Two eyeballs in a bowl. A piece of human liver in an eagle’s beak. A cat’s yawning mouth of hell.
The excitement is in the details of more than 70 works of art spanning six centuries in The Human Position: Old Master Works from the Permanent Collection, opening June 20.
“These are works we rarely show, so it’s going to open people’s eyes to what we have in the collection,” said Katharine Adkins, assistant curator of exhibitions. “They’re really beautiful paintings and many of them have a level of detail that will make people come back for more.”
The exhibition features paintings, sculptures and works on paper from the 14th through the 19th centuries, all from the Nasher Museum’s collection. All of the work is by European Old Masters, including Albrecht Dürer, Vicente Carducho, François Gérard, Daniel Seghers and more.
Museum staffers are busy in the galleries this week, choosing the perfect spot for each work of art and making discoveries in the process.
“Look at his foot, isn’t it amazing?” said Marianne Wardle, Andrew W. Mellon Curator of Academic Programs.
She was examining the 1807 terracotta sculpture Prometheus and the Eagle by French artist Louis Delaville. When the sculpture is in storage or placed against a wall, she explained, it’s difficult to see the clenched toes and wrinkles on the bottom of Prometheus’ foot.
Several of the works in the exhibition were created by French academic artists, students in the Royal Academy of Painting and Sculpture who had won the coveted Prix de Rome, Wardle said. “I don’t think we realized we had so many things that related to each other in so many ways.”
The works in the exhibition cover the Renaissance, Baroque and Neo-Classical periods of Old Master painting, and including moving religious scenes, detailed portraits, evocative landscapes and meticulous still lifes. The works illustrate the technical proficiency of Old Master artists, according to Molly Boarati, academic program coordinator.
“You can see how they relate to each other, maybe how artists influenced each other,” Boarati said, “and the development of styles over time.”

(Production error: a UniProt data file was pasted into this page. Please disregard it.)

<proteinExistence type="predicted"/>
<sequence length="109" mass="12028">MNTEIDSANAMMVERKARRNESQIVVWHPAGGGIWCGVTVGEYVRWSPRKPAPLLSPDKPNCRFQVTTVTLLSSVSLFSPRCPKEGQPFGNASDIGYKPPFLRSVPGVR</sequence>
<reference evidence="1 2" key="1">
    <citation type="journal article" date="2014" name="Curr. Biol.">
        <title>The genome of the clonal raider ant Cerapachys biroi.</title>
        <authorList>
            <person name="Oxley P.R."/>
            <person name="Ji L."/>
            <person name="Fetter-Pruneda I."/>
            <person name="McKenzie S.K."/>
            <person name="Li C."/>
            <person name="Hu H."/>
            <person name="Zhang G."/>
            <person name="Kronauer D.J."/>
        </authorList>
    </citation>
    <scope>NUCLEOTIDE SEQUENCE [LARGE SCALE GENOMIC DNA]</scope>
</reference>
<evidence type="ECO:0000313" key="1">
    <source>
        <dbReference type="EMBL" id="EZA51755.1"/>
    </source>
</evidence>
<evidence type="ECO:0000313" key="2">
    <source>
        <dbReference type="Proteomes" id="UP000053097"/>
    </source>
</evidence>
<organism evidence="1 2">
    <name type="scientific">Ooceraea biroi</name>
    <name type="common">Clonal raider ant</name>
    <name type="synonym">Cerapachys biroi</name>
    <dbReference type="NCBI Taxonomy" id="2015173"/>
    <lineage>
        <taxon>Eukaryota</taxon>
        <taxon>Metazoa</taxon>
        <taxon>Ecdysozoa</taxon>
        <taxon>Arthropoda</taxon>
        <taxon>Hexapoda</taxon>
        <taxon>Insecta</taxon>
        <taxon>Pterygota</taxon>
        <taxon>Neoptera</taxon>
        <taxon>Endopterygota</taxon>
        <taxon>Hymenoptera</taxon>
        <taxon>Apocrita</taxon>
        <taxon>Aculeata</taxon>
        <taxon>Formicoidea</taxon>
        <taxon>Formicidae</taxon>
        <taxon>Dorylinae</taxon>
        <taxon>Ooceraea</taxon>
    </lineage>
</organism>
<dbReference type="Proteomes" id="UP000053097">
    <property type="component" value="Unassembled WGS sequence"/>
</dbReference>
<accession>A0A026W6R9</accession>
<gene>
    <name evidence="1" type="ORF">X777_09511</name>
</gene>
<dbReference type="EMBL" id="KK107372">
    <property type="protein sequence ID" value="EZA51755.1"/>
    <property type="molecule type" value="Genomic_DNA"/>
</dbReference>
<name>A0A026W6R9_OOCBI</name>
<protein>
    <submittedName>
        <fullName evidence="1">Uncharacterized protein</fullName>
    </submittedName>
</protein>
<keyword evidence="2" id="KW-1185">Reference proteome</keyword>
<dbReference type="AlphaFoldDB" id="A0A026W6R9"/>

Adkins, Boarati and Wardle co-organized The Human Position, which will be on view through August 18, 2013.
The exhibition title was inspired by the 1938 poem by W. H. Auden, reproduced here:
Musée des Beaux Arts by W. H. Auden
About suffering they were never wrong,
The Old Masters: how well they understood
Its human position; how it takes place
While someone else is eating or opening a window or just walking dully along;
How, when the aged are reverently, passionately waiting
For the miraculous birth, there always must be
Children who did not specially want it to happen, skating
On a pond at the edge of the wood:
They never forgot
That even the dreadful martyrdom must run its course
Anyhow in a corner, some untidy spot
Where the dogs go on with their doggy life and the torturer’s horse
Scratches its innocent behind on a tree.
In Bruegel’s Icarus, for instance: how everything turns away
Quite leisurely from the disaster; the ploughman may
Have heard the splash, the forsaken cry,
But for him it was not an important failure; the sun shone
As it had to on the white legs disappearing into the green
Water; and the expensive delicate ship that must have seen
Something amazing, a boy falling out of the sky,
Had somewhere to get to and sailed calmly on.
TOP: The projection of a 450-year-old painting by Vicente Carducho helps curators make final decisions on the placement of art in The Human Position. The real painting will arrive at the museum soon from an art conservator’s studio. Photo by J Caldwell.